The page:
Saturday, January 22, 2005

On Genealogy And Personhood

Having spent time contemplating the nature of personhood, the following comment, from a review by David Hull, made a certain amount of sense:

'A ... reason why so many people are so conservative with respect to species is that we human beings form a species. If something is true of all species, then it is true of our species, and lots of people do not want to visualize the human species as part of a genealogical network. According to the class interpretation, a certain list of characters defines Homo sapiens. Anyone who lacks one or more of these characters is either not a human being or not a normal human being. On the part-whole interpretation, a newborn baby born without plantigrade feet is still a human being. If your parents are human beings, then you are a human being. If you mate successfully with another human being, then you too are a human being. Homo sapiens, like all sexual species, is part of a particular genealogical nexus. That may not sound right, but there it is.'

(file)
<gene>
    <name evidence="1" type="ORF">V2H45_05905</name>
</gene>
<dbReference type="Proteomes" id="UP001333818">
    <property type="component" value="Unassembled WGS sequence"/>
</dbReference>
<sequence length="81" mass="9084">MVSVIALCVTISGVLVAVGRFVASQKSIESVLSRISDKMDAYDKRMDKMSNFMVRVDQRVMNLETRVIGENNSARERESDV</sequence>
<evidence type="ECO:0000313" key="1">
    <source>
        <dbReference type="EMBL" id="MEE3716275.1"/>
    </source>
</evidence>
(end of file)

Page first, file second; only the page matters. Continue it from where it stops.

It must be asked whether or not genealogy forms a viable basis for personhood? Do we want to be able to say that anybeing born of a human being is automatically a person? Conversely, do we want to say than anybeing not born of a human being is not to be accorded personhood?

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